Technical analysts have an esoteric reputation in the investment business. It’s no wonder, considering the battery of mathematical weapons they use - bizarre-sounding indicators like stochastic oscillators, Bollinger bands, Fibonacci fans, Andrews’ pitchforks, Fourier transforms, parabolic SARs, Herrick Payoff indexes, Japanese candlesticks and moving average convergence/divergence studies. The names alone are enough to scare many people away. But all these tools are just creative ways to interpret stock market data. Each indicator is designed to give buy and sell signals, and all are applied to various market situations.
One of the basic charting techniques is trend-line analysis. A trend line is simply a line drawn on a chart of a stock’s price history. It is drawn parallel to the perceived direction of the stock price, generally connecting points of support or resistance, depending upon the direction of the stock. Chartists look for a stock’s price to penetrate a trend line and move in the opposite direction, a situation that alerts them to buy and sell signals. Again, the assumption is that stocks move in trends and repeat patterns of trending in three possible directions.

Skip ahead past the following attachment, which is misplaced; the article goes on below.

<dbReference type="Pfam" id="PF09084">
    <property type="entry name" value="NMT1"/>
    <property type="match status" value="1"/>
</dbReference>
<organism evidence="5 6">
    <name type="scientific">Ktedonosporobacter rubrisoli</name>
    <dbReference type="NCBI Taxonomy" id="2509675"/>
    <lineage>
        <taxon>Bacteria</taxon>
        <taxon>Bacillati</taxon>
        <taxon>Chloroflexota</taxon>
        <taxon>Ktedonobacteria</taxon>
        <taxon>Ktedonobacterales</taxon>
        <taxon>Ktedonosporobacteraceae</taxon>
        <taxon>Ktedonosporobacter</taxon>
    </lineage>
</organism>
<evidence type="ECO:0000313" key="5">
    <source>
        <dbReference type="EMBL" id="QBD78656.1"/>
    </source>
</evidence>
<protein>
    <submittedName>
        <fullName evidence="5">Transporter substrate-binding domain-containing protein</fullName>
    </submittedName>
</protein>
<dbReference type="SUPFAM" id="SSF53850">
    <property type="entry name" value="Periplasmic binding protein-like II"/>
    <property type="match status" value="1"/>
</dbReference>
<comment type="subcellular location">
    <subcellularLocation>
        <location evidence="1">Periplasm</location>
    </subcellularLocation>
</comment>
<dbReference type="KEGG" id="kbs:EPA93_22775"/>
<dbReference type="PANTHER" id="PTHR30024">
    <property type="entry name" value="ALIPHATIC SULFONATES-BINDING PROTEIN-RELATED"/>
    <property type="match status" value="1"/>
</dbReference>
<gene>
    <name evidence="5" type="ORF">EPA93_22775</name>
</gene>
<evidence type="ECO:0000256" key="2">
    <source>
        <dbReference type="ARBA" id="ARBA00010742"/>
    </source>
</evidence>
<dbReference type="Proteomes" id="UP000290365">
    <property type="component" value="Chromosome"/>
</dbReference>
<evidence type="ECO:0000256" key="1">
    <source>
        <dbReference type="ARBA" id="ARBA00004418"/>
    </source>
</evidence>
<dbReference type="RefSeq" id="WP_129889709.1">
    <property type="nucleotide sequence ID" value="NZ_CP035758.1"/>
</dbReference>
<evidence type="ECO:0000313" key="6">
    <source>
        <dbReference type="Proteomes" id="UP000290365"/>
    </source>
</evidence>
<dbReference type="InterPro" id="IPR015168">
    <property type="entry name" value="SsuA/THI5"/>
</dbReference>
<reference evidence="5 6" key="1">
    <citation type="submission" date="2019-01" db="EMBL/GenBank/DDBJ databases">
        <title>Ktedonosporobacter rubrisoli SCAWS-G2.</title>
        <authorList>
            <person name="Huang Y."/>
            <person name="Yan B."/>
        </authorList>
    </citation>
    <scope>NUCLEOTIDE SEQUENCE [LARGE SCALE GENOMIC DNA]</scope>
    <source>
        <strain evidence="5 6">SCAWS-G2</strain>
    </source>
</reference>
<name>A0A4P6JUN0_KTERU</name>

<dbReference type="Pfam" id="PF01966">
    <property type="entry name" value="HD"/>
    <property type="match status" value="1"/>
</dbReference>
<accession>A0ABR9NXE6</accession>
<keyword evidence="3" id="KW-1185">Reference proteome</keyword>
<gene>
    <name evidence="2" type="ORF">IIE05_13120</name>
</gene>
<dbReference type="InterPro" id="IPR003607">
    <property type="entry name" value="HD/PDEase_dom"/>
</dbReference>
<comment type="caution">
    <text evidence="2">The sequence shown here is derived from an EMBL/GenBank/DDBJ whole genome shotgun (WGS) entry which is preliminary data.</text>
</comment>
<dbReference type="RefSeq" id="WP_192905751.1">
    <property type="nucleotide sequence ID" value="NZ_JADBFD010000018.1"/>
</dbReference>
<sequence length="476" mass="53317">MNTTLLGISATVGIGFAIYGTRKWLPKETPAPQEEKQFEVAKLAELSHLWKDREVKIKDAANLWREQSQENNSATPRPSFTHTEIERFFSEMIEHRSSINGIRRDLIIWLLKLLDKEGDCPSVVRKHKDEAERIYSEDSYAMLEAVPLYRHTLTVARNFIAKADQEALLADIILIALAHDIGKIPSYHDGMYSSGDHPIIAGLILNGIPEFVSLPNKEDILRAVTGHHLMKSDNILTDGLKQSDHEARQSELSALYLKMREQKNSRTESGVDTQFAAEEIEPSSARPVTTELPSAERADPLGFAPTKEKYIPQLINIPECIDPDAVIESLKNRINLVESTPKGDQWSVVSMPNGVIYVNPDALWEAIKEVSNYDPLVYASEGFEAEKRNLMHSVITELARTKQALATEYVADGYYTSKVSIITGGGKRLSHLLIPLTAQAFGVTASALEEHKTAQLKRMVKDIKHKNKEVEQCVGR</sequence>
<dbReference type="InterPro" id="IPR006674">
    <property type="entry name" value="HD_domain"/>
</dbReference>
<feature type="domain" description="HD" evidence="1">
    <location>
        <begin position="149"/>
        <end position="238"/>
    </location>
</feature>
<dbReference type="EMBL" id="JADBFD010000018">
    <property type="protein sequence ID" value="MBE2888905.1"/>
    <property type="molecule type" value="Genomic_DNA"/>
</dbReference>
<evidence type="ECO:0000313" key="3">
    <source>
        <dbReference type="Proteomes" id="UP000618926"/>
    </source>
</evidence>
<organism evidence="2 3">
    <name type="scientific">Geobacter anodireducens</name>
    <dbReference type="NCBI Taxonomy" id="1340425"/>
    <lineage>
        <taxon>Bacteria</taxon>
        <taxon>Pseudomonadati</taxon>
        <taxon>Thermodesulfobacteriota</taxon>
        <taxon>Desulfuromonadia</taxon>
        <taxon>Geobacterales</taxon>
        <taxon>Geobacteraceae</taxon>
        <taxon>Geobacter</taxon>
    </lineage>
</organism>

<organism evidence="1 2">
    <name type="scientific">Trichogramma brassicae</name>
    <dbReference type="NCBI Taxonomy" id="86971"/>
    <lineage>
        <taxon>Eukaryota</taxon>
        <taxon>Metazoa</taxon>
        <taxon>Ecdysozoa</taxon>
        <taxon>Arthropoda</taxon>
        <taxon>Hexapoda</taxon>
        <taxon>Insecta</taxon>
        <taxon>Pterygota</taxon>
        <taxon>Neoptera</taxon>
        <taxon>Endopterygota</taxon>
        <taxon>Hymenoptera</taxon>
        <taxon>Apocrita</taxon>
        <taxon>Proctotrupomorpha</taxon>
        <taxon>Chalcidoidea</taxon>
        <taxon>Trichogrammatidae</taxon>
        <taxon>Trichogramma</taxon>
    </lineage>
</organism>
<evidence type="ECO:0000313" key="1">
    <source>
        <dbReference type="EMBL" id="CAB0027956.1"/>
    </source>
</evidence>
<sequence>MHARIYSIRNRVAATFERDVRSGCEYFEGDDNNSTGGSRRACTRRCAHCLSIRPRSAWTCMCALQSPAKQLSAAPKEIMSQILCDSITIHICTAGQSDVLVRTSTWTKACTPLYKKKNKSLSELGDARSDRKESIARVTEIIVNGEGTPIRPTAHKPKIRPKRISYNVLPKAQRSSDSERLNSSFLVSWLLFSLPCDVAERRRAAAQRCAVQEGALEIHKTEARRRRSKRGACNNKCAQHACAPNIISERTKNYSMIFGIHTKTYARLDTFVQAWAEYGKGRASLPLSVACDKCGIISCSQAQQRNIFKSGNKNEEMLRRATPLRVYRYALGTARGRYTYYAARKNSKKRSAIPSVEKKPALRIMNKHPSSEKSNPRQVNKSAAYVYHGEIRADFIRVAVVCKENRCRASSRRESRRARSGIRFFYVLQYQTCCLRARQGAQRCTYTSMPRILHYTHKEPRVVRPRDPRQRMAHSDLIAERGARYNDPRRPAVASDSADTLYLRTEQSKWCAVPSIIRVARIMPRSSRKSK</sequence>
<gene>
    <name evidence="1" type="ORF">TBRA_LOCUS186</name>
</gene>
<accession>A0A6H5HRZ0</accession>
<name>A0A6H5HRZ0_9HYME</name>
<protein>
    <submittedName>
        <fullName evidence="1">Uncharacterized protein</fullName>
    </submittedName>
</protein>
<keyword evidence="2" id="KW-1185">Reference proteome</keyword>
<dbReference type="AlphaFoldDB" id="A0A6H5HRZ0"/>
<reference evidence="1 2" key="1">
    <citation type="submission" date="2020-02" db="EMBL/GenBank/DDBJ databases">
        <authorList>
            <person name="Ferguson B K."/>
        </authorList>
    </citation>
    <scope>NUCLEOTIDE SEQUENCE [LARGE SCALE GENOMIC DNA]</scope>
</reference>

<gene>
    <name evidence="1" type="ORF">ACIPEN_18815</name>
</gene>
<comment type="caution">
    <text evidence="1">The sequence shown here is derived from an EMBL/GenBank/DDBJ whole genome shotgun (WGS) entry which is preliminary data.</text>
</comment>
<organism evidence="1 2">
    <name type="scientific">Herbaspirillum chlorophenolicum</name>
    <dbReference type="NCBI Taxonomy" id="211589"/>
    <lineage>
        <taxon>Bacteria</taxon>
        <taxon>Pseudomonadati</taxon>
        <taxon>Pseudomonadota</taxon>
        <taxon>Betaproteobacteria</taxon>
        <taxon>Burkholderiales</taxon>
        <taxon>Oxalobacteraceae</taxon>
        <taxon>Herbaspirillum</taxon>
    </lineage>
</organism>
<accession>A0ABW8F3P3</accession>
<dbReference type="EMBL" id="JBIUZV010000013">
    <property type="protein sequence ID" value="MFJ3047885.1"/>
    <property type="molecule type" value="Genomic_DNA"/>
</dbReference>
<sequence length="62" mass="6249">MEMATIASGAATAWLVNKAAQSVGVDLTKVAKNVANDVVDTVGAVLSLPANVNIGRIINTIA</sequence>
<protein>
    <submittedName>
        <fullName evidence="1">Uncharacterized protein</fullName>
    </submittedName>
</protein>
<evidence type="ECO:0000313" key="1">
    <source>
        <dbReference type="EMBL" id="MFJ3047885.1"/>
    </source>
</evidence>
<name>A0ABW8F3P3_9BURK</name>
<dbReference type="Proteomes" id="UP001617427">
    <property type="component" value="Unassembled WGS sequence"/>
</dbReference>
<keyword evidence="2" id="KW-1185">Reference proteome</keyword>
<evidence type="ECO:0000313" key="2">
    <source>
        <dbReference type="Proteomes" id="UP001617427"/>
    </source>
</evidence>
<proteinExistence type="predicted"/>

- Bullish or rising trend
This, of course, is the trend all “long” traders hope to harness. A stock with a rising price trend is a market favourite.
- Bearish or falling trend
Falling prices generally come fast and hard, but once a bearish trend is in place investors take considerable risk in taking a contrarian view. A stock with a falling price trend enjoys little support in the market.
- Trading range or flat trend
Stocks that trade in a volatile or sedentary fashion within a price range are stocks about which the market feels uncertain or indifferent. This type of flat trend in price is the fodder of aggressive short-term traders who attempt to make small but frequent profits off this trading pattern. However, this is a very dangerous trend for investors or traders who wish to take longer-term positions.